Upon receiving its guest Iraqi Prime Minister Nouri al Maliki, Abu Dhabi made a considerable goodwill gesture when it dropped approximately US $7 billion of debt and related interest owed by Iraq. This action was followed by naming its ambassador to Baghdad as well.
The United Arab Emirates’s (UAE) gesture in and of itself may be regarded as a first step in the direction of good intentions towards Iraq – but the question is: Will Nouri al Maliki’s government take advantage of this initiative and respond to it with an even bigger gesture towards Abu Dhabi and all the Arab states, and will it grant them more reassurances?
I have previously written about the Arab states’ neglect of Iraq; however today we are witnessing an Arab state’s interest in Baghdad. The importance lies in what Iraq’s reaction towards these Arab initiatives will be; the most prominent of which is the aforementioned cancellation of debt by the UAE.
This action may be considered an opportunity for Nouri al Maliki’s government to demonstrate to its Arab neighbors that Iraq is close to its neighboring states, in addition to being one of the factors for stability in the region. Reassuring the Arab states will not come about through offering concessions, that’s for sure, rather; it will happen through further Iraqi internal reconciliation while impeding the path of any party that tries to control Iraq and drag it into a subordination that is guided by a narrow-minded logic.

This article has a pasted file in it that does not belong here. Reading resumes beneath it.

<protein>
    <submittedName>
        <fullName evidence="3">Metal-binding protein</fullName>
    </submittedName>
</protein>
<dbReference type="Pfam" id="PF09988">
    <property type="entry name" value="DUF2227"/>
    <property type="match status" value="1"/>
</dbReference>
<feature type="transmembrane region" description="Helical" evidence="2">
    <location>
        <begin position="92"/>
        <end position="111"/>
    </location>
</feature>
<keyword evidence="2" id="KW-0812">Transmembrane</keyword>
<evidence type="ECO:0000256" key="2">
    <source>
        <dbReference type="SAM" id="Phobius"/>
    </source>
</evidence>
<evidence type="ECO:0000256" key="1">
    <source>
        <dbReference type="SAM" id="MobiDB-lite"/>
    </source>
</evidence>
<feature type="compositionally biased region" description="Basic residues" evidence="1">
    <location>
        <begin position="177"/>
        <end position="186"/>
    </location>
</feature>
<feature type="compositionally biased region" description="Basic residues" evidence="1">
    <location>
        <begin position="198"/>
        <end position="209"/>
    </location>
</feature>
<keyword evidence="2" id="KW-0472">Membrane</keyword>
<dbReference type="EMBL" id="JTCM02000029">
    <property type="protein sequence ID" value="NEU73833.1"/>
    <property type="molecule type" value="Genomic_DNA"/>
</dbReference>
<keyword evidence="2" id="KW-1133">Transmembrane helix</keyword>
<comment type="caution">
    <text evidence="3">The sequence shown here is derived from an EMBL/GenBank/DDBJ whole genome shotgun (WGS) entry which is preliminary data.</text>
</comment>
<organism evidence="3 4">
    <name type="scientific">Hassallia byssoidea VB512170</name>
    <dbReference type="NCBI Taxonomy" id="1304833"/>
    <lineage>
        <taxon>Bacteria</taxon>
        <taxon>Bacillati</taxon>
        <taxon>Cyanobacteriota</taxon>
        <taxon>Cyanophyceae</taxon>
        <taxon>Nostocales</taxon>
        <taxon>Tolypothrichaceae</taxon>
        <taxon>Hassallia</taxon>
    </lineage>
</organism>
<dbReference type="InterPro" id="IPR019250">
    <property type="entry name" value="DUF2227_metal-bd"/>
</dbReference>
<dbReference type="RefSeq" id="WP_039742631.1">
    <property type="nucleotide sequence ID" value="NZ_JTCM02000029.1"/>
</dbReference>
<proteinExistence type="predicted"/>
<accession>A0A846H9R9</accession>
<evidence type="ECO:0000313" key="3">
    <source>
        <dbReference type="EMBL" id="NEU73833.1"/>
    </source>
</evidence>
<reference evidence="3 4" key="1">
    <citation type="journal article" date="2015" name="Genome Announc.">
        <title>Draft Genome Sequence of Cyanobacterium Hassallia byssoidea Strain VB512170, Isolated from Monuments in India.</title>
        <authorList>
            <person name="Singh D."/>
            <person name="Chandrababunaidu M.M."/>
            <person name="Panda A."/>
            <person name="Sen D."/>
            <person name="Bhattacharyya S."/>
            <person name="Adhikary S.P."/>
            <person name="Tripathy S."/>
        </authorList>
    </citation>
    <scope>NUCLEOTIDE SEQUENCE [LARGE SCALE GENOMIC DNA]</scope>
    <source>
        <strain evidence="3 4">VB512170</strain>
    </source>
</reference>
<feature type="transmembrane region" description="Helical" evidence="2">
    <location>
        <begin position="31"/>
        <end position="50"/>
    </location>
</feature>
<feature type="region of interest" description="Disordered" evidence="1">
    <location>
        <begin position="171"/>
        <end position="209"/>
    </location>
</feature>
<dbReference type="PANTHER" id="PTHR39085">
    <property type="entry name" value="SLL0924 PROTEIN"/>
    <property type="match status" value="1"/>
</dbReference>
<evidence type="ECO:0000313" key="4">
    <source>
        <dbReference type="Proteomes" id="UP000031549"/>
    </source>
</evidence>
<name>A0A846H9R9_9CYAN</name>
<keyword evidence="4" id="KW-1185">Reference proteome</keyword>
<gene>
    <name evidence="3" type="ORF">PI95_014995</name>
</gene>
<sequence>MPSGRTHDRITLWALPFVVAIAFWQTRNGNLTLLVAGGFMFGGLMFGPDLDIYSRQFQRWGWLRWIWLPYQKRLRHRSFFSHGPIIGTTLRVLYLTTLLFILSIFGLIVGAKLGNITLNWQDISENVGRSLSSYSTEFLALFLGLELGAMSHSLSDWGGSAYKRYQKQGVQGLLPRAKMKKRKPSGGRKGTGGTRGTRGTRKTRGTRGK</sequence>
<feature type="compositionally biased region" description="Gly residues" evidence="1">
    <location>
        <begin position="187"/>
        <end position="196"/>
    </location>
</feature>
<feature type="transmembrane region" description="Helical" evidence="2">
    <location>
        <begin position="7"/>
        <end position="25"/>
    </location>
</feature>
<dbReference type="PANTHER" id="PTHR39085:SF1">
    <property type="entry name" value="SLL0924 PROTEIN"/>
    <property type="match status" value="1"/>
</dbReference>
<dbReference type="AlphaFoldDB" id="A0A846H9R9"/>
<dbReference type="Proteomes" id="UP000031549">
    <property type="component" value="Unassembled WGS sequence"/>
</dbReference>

Al Maliki’s government must make a move towards paying the debts that it owes to the Iraqi people – and this cannot be achieved except through consolidating national reconciliation and by involving all of Iraq’s various sects in the political process.
The Iraqi government must also work to abolish all features of sectarian divisions with in it; it is one Iraq for all – not for a particular sect over another. What Iraq’s neighbors want to avoid is the ‘Lebanonization’ (balkanization) of Iraq. The Gulf Arabs and the moderates among the Arab states do not want to see an Iraq in which the ministries and centers of power are distributed between the sects.
As I have previously written, the problem with the Gulf States and some Arab countries towards Iraq lies in the lack of confidence in al Maliki’s government’s intentions and the truth behind its motives, and the Iraqi government must work to dispel these suspicions.
The last thing that moderate Arab states want for Iraq is for it to become like Lebanon; this would be a disaster by all standards for the moderate states, and the Gulf States in particular. What is alarming about Iraq today is the rise of religious symbols at the expense of the understandings of building the Iraq state, in addition to the opacity of Baghdad’s real position towards the Iranian government.
Iraq’s democracy must not be about slogans that the Iranians and others exploit in order to seize control of Baghdad. Moreover, there must be no external influence capable of controlling the political decision in Iraq; this constitutes a grave danger to Iraq and its identity and to its critical and anticipated role in all domains.
The ball is now in Mr. al Maliki’s court and he has a viable opportunity to return to the Arab community and to play an active role. Al Maliki is presently capable of driving the Gulf States into accelerating the positive steps taken towards Iraq, as the UAE has done, or equally; he can push the Gulf countries into saying that they were right to delay their dealings with Baghdad’s government.
The question now remains: What direction will al Maliki’s government take? Will it exploit the opportunity and achieve a breakthrough in its relations with the neighboring Arab states, or will it widen the gap?